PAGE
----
Eureka Humboldt Standard from Eureka, California on April 12, 1962 · Page 29
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Eureka Humboldt Standard from Eureka, California · Page 29

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Eureka, California
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Thursday, April 12, 1962
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Page 29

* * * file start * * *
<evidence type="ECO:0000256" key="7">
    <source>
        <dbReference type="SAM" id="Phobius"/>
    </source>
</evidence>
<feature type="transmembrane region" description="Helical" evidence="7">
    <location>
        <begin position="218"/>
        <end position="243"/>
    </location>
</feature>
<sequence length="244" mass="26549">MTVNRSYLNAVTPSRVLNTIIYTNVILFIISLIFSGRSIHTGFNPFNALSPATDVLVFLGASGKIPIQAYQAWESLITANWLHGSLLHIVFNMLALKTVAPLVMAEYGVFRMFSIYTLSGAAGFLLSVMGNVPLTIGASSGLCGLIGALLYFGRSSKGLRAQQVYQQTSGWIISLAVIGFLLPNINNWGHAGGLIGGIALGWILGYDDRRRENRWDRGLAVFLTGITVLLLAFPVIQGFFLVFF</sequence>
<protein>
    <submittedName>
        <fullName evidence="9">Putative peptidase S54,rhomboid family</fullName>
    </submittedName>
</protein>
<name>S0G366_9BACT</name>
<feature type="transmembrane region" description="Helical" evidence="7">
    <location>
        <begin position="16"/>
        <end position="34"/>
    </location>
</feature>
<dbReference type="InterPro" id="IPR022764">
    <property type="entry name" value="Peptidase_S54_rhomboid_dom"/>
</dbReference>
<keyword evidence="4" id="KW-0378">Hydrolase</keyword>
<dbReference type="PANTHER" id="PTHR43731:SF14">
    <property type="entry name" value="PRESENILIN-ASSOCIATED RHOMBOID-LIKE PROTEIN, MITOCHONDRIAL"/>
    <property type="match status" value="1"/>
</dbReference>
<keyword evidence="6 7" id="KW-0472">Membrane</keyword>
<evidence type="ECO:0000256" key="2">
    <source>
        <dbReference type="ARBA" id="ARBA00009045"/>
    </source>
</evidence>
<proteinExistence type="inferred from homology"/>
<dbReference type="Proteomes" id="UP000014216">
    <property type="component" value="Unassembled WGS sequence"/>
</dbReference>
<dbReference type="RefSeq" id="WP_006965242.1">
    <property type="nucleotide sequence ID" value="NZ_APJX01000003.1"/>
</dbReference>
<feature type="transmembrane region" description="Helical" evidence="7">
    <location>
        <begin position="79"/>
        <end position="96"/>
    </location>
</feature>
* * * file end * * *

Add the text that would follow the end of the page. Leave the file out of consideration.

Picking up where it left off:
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Giants/ Colt .45s Boast Two-game Winning Streaks SIDELINE By DON TERBUSH DAY IN SUN . . . Team managers in any school level sport are generally sincere, hard working individuals content to perform their tasks in relative obscurity. On occasion, however, they get an opportunity to emerge from the shadows to the glare of the spotlight. When it happens it is worthy of comment, we believe. Such is the case of one Steven Whitelock, ninth grade manager of the Eureka Junior High baseball team. Referred to by his friends as "Gig", young Whitelock got his glory moments in a sunny day doubleheader with the Hoopa Junior Varsity. Catcher Bob Hodgson was sidelined by illness. Both the second and third teams were away on another diamond playing George C. Jacobs Junior High. As a result, Coach Ed Kennedy was left with just nine players. In the seventh inning of the first game with the local club enjoying a substantial lead, Kennedy removed an outfielder from the lineup so that he could start \varming up for pitching duties in the second contest. Whitelock, street shoes and all, was drafted to play the outfield. He was, perhaps a bit nervous, but overjoyed with the opportunity. Then in the second inning of the nightcap, infielder-pitcher Jim Guy fractured an ankle sliding into home plate. Again "Gig" got the call and again he responded gratefully. When he singled with mates on base, the elated Whitelock could hardly contain his joy. He jumped up and down on first base in sheer glee. And then Bob Finnegan smacked an extra base blow. Even the Hoopa players spurred "Gig" on to second with shouts of encouragement as the faster and slimmer Finnegan nearly ran up his back. And, as it should, the best came last. . As the exuberant and twice triumphant Eureka team left the field and headed toward the exit, While- lock lagged behind to gather up and transport the equipment as he had done numerous times before. But this time Coach Kennedy called out: "You go on ahead with the other players, Steve. I'll take care of the equipment." It was a sunny day, indeed. "# £ BATTIN 1 THE BREEZE . . . Ex-Del Norte High star PHIL COLSON is putting the shot better than 44 feet for Sacramento State this spring. Colson is also being tabbed as a fine tackle prospect for the Hornet football team . . . CARL STEEVES, who began his baseball career in the Eureka Midget League ten years ago as a fastball pitcher,, will return this summer as a team manager. He is the first Eureka Midget loop graduate to actually take over a ball club. On the advice of his physician, Carl has had to give up pitching for the Humboldt Crabs. So he's doing the next best thing . . . Eureka Babe Ruth League clubs beware! Six of the nine starters for the Eureka Junior High team are the property of the Eureka Boiler Works . . . George Jacobs Junior High track flash JOHN WILSON celebrated his birthday by winning three events in a meet with cross-town rival Eureka . . .Eureka High track fans are sweating out sprinter JOHN BURMAN'S pulled leg muscle. If he is unable to compete in the relays Friday night, the Loggers could really be hurtin'. Coach WARREN SMITH predicts great things for the freshman flash. Perhaps, even the Olympic games someday. Who knows? Mays Homers, O'Dell Hurls Four-Hiffer At Candlestick Pdrk By FRED DOWN UPI Sports Writer Casey Stengel is 0-1 and the Houston Colt .45s are 2-0 but baseball purists viewing [be National League needn't despair because Stan Mnsial is 3-for-3. The Colt .45s, surprise team ol the opening hours of the NL's first 162-game schedule, made i two victories in a row Wcdnesdaj night with a 2-0 decision over the Chicago Cubs. H o u s t o n thus shares first place for a secont straight day -- a tall talc even for Texas folk. It was a disappointing night [or 71-year old Stengel and his infanl New York Mets, however, as the St. Louis Cardinals pounded onl an 11-4 triumph featured by Musial's perfect night and achievement of another league mark. Stan the Man had two singles and a double in three tries and the run he scored enabled him to tie Mel Ott's record of 1,859 runs scored in the NL. Stengel, managing his first game m the NL since 1943 when he piloted Boston, saw his Mets commit three errors and waste homers by Gil Hodges and Charlie Neal. Hodges' homer lifted his lifetime total to 302, edging him past Joe DiMaggio td No. 11 on the all-time, list. Giants Defeat Braves The San Francisco Giants defeated the Milwaukee Braves. 3-1. and the Los Angeles Dodgers beat the Cincinnati Reds, 6-2, in other NL games while the Minnesota Twins shut out the Kansas City A's, 8-0, and the Boston Red Sox scored a 4-0 12-inning triumph over the Cleveland Indians in American League games. Ha! Smith's two-run single in the first inning produced all the Colt .45s' runs and Woodeshick limited the Cubs to eight hits un- he tired in the ninth. Then Dick Farrell came in to pitch out two-on, nonc-out jam and clinch the win. Glen Hobble was the loser. Larry Jackson yielded eight hits Minnesota Kansas City (lsoz. apple juice I I'ioz. 7 Crown whiskey Shake with ice, strain and sip. So new there isn't even a name for it yet. And it's that special 7 Crown taste, so good by itself, ( that makes the new' appfejuicecpektaii" ,, , . so smoothly appetizing. L \- Taste what happens ' when apple juice meets 7 Crown. Remarkable! [jj ywnffl Say Seagram's and be Sure ^ tutsw-DisiiiUBS covmr, M win cur. BUSOID WHISHT, it PRODI. (,:% CHIN MUM. SMS. er in as many games and Billy O'Dell pitched a four-hitter for the Giants, who won their seconc straight game. Jose Pagan also homered for the Giants and EC Mathews homered to produce Milwaukee's run. O'Del! struck oul nine and walked three. Sandy Koufax pitched a one hitter for eight innings before po' yielding three hits and two Cincinnati runs in the ninth. A triple by Maury Wills. Jim Gilliam's homer and a double by Duke Snider were the big blows of a four-run third-inning rally thai won the game for the Dodgers. Brilliant Pitching The brilliant pitching of Bill Monbouquette and Camilo Pascual featured the two games in the AL. Monbooquette allowed only four hits and three walks while striking out five Indians in a 12-inning duel with Cleveland rookie Ron Taylor. Carl Yastrzemski triplec to open the bottom of the 12th and the next two batters were purposely walked. Then Carroll Hardy broke it up with a grant ilam homer -- his third hit of the game. Pasucual, who pitched eight shut outs in 1961, hurled a four-hitter and struck out seven behind a 10- hit Twin attack that included homers by Bob Allison, Earl Battey and Dick Rollins. By United Press International American League (12 Innings) :lev. ooo ooo ooo ooo-- o 4 o ioston 000 000 000 004- 4 10 0 Taylor (0-1) and Romano. Mon- bouquette (1-0) and Nixon. HR-Hardy. 001 110 113--8 10 0 000 000 000- 0 4 1 Pascual (1-0) and Battey. Wyatl, and four walks but the Mets' pop- Kunkel (7), Osinski (9), and Sum- gun hitters couldn't put over a crushing blow at the right time while the Cardinals flailed away at three New York pitchers for 16 hits. Julian Javier had four its and Curt Flood, Bill White and Gene Oliver two each in sup- »rt of Musial's three blows. Second To Cobb Musial, eager to make what may be his last season a memorable one, contributed run-producing hits to two Cardinal rallies. The great Cardinal star now ranks be- lind only Ty Cobb's 2,244 runs on Jie all-time list. .Willie Mays hit his second horn- van. Loser-Wyatt (0-1). HR-A1- lison, Rollins, Battey. Detroit at Washington, night, ppd., rain. (Only Games Scheduled) National League Cincinnati 000 000 002-- 2 4 0 Los Angeles 004 110 OOx-- 6 6 1 Drabowsky, Sisler (5), Miller (8) and Johnson. Koufax (1-0) and Roseboro. Loser -- Drabowsky (01). HR--Gilliam. Milwaukee 000 100 000- 1 4 1 San Francisco 210 000 OOx-- 3 7 0 Odell (1-0) and Bailey. Willey, lendley ( 2 ) , Cloninger (8) and Torre. Loser--Willey (0-1). HR -Mays, Pagan. Chicago 000 000 000- 0 9 1 Houston 200 000 OOx-- 2 0 0 Hibbie (0-1) and Thaeker. Woodeshick, F a r r e l l (9) and Smith. Winner--Woodeshick (1-0). New York 002 110 000- 4 8 3 St. Louis 203 014 Olx--11 16 1 Craig, Moorhead ( 4 ) , Moford 7), Labine (8) and Landrith. Jackson (1-0) and Oliver. Loser- Craig (0-1). HR--Hodges, Neal. Philadelphia at P i 11 s b u r g h, night, ppd., rain. PCL Briefs By United Press International VERO BEACH, Fla. (UPI) Omaha cashed in on six Spokane errors to score a 6-5 win over :he Indians Wednesday. Omaha led 6-4 after eight innings but in the ninth Gene Wallace singled and Stan Johnson tripled to lead off the frame, lohnson was still on third when he action ended. DAYTONA BF.ACll. Fla. (UPI) - Columbus blasted Pprtland pitcher Larry Dansforth for 11 iiils Wednesday on the way to a 4-1 exhibition victory. Danforlh became the first Portland pitcher to go the route, however. The Beavers got seven hits, including three singles by Tony Barliromc. Portland, now 10-7 this spring, cut their roster to 24 by releasing pitcher Bob Giggic. KAN BERNARDINO C a I i f. I U P I ) _ Outfielder Stan Palys blasted t w o homers and a double to drive in lour runs anil lead Ha- ;iaii pnsl Dallas-Fdrt Worth, 7-1. Wednesday. Joe Taylor hil ;i Iwo-nui double ii- Hawaii in the f i l t h . SPORTS HUMBOLDT STANDARD Thursday, April 12, 1962. P. 29 Sanford On Mound For High-Flying S, F. Giants S A N FRANCISCO - (UPI) Pitching, supposedly one of the San Francisco Giants weak' spots seemed to be the least of Mana ger Alvin Dark's worries today Lefty Billy O'Dell, picking righ up where Juan Marichal left of after opening day, limited the iwer-packed Milwaukee Braves to four hits Wednesday n while hurling the San Francisco Giants to a 3-1 victory. Maricha' bad posted a three-hitter in beat ing the Braves 6-0 Tuesday. Jack Sanford gets a chance to carry on today in the Giants' bid for a three-game sweep of the Milwaukee series. Chunky Jack who had a 13-9 record last yeai and lost both verdicts to the Braves, will face big Bob Buhl 9-10 in 1961. Although he fanned nine and walked three O'Dell was not en tirely satisfied. I had to stick to the fast ball Field Of 120 In Greensboro Open GREENSBORO, N.C. (UPI- Arnold Palmer, now the biggesl name in U. S. golf, and Dow Finsterwald, who finished third behind Palmer in the Masters playoff Monday, head a field ol 120 pros and amateurs in the $35,000 Greater Greensboro Open goll tournament beginning today al the Sedgefield Country Club. The field will be cut to the lo« 60 golfers and ties after 36 holes of play over the par 71 course. Preceded by a pro-am evenl Wednesday, it ends Sunday. The 25th annual Open, co-sponsored by the local Junior Cham- ·er of Commerce and the Professional Golfers Assn., is the richest golf tournament every played in the Carolinas. Last year $22,500 was distributed. Palmer took the Masters crown and a check for $20,000 earlier this week in a three-way playofl with Finstenvald and Gary Player of South Africa. The Pennsyl vanian, a golf champ while ?tending Wake Forest College a 1 nearby Winston-Salem, finishec with a sizzling 68 at the August; National Golf Club. Player, who is not. entered in the GGO, card ed a 71 and Finsterwald, who ivon the Greensboro Open in li)59 shot a 77. Other top names in the silvci anniversary GGO included Sarr Snead, Kel' Nagle, Doug Ford Billy Maxwell, Julius Boros, Mike Souchak, Bob Goalby, and Charlie Sifford, the West Coast Negro golfer w ho played in the Open last year and became the first ol lis race to break the color bar- here. Barons Gain Tie In AHL Playoffs By United Press International The Cleveland Barons have pulled into a 2-2 tie with the de- ending champion Springfield Indians in the semifinals of the \merican Hockey League playoffs -- thanks to the sharp-shoot- ng of Hank Ciesla. The lanky center, who once ilayed for Chicago and New York if the National League, scored \vice in the final period to earn he Barons a 4-2 victory over the ndians Wednesday night in the ourth game of their best-of-seven series at Cleveland. The Indians had tied the score at 2-2 in the second period on a ;oal by Ted Harris,.who also set up an earlier goal by Kent Dougas. John Ferguson and fion Alt- veil tallied for Cleveland in the opening period. In the other semifinal series, lie Hcrshcy Bears entertain the Buffalo Bisons tonight. The Bears won the opener, ,3-2, Tuesday light. Playoff standings: (Best of Seven Scries) W. Springfield 2 Cleveland 2 (Best of Five Series) W. L. lershcy 1 Buffalo 0 RIDES THREE WINNERS HALLANDALE, (Fla.) - (UPI) Larry Gilligiin rode three winners it Gulfstrciim I'urk Wednesday. He completed the $143.70 dail) loubli' aboard Dancing Mnstoi $20.fl01 in the second and thei mm on News Wire (JIO.:101 in the fourth and Bully Heart (JH.Otll in the seventh. Women's Tourney Play Continues SALINAS (UP!I -- Mrs. Ciar- competition, was defeated by Mrs. ence Graham Jr., of Alhcrlon. Calif., sank two eagles Wednesday on the way to defeating Mrs. J. S. Loveys of Pasadena. 1-up in second round play of the Worn- ens Gojf Association tourney. Mrs. Graham collected threes on the par five 5lh and 14th holes at the Corral de Tierra Golf Cljb. Miss Lanny Cranston of Pasadena, who ousted defending champ Ruth White Miller in first round George Downing of Atherton, 2- up- Other championship flight survivors who moved into today's third round of play included Mrs. Joan Damon of Pebble Beach, Mrs. Mrs. Frank Donaldson of Fullerton. Miss Marianne Gable of Ar- cadid, Mrs. Irving Knight of Encino, Mrs. Bobbie Harlson of Pebble Beach and Mrs. Ilulel Smith of Pebble Beach. 51. Mary's Nine Clubs Cougars MORAGA (UPI) - SI. Mary's downed Washington State, 8-7, Wednesday in the first game of doubleheader and then fought the Cougars to a 9-9 tie. The Gaels committed eight errors in the opener, but still managed to pull out the win. The nightcap was called off by agreement of both squads. uch of the lime because my reaking stuff \vas the worst it been all .spring," lie said to e reporters jammed around his cker. But he had no complaints ;cr a curve ball which Ed athews drove into the stands for e Braves' lone run. "H was a good curve that Ed t," O'Dell said. "If I had it back d throw it again." Willie Mays, teeing off on Carl illey's first pilch, exploded a 'o-run homer into the left field ands that got the Gianls off fast start in the first inning. Jose Pagan started Willey 10' ard an early shower with E ases-empty homer in the next ame and left-hander Bob Hendy was on the bill for Milwaukee eforc the side was out'. That \vrapped up the Giants oring and Mathews, who was \ a bad slump all spring, ac- iunted for Milwaukee's score Ih his homer in the fourth. Aside from that, O'Dell was ·etty much in charge, and had crowd of 16,721 on cloud nine he fanned Mathews twice and d the same thing to Joe Ad- jck. Henry Aaron, still looking for first hit of the season as is dcock, fouled out in [lie eighth ning with a man on second. ilLWAUKEE SAN FRANCISCO ab rh bi ab r h bi edell If d D 1 0 Kueiin If 3 0 1 0 :Millan ss 3 0 1 0 Miller 21) 4 l Crandall 1 0 0 0 Mays cl 4 1 1 2 linger p 0 0 0 0 Cepeda T b 4 0 1 0 Aaron cf 3 0 0 0 F.Alou rl J 0 1 0 Aathews 3b 3 1 1 1 Bailey c 3 0 0 0 1 ick 1b 4 0 0 0 Pagan ss J i l l ones rf 4 0 ] 0 Davenp'l 3b 3 0 0 0 Oiling !b 3 0 0 0 O'Dell p 3 0 1 0 r r e c 3 0 0 0 : Hey p 0 0 0 0 endley p 2 0 0 0 Krsnrch 1 0 0 0 amuol ss 0 0 0 0 Totals 31 1 4 l Totals 31 3 7 3 a--Struck out lor Hendiey In 8tli; b-- ·ounded out for McMillan in Blh ilwaukee 000 100 ODO--1 n Francisco 210 ODO OOx--3 E--Bedell. PO-A--Milwaukee 24-9, San rancUco 27-8. LOB--Milwaukee 6 San rancisco 7. 2B--F, Alou, Jones, Cepeda, R--Mays, Pagan, Mathews. IP H R ER BB SO illey (L, 0-1) .. 1 1-3 4 3 2 0 5 endley 5 2 - 3 2 0 0 2 i onirvger l i o 0 0 1 Dell (W, 1-0) .. y 4 1 1 3 f WP--Cloninger. U--Burkharf, Pelekou- is, Walsh and Conlan. T--2:22. A--16,721 TO SPARE-TO GO ANYWHERE! TOYOTA LAND CRUISER --the w o r l d ' s m o s t p o w e r f u l a l l p u r p o s e 4 - w h e e l drire vehicle. · 135 Ir.p, It-cylinder engine · 6-speed nigged transmission · Sturdy suspension · Up to 85 nt.p.h. · Up to 28 m.p.g. · Drive it--you'll like it! 4th A Streets K. B, MCCARTHY Eureka Start Back To Work In WORK CLOTHES from Art's Clothing . . . guaranteed to stand up on the job! Most Humboldt workmen know the quality and dependability of ART's work clothing! If you haven't become acquainted with us yet, we suggest you drop by and see the complete lines of nationally advertised work clothing and footwear we have in stock! FRfskojEENS ALLEN-A--Sensational DuPont 420 Nylon now blended Into Allen-A underwear! Gives double the wear of ordinary cotton yarns. Feels softer, looks whiter, brighter. Launders perfectly - Allenized fabric won't shrink out of fit. LEE "71" WAIST OVERALLS--Preferred by woodsmen over all others. You'll find a complete stock at Art's at all times. BIB OVERALLS - CARPENTER OVERALLS COVERALLS-JACKETS BUFFALO CALKS--For sure-footed safety and rugged wear they're built to take it! Your choice of block or spring hoels. If we can't fit you, we can have booh m-idf! fo your exact foot measurements in a week's time! FIELD and LOGGER BOOTS -- Heavy leather sole with neutral cord top. Logger type leather heel with neutral cord ioplift. Goodyear welt. Hard box toe, outside counter pocket, leather laces. CAN'T BUST 'EM FRISKO JEANS--They cost you less because they wear longer! They're snag resistant, sparlc resistant, reinforced everywhere! Proven on-the-job durability. HEADLIGHT SNAGPROOF--Best all- around work and utility pants and shirts made. In forest green, tan, gray. Shirt sizes 14'/2 thru 20, pants thru 50! Complete stocks of Hickory and Chambray shirts also at Art's. *Snag-proof by Headlight - they cost less because they wear longer. *Snag-proof fabric . . famous cotton weave, closely and firmly woven! *Fade-proof color . . vat-dyed, fast to sun or tub. BANKAMERICARD "SMI" GREEN STAMPS Store Hours: 9 to 6 Daily -- Friday 9 fo 9 THE WOHKINGM.'tN'S STOKE ART OSTENSON -- Owner CORNER 2nd E EUREKA HI 2-5957 ()»c of K ii IT),vis Oldest, Mrmt Rejected Firms -- O r r r 711 Yours in llir .Sinur [.oration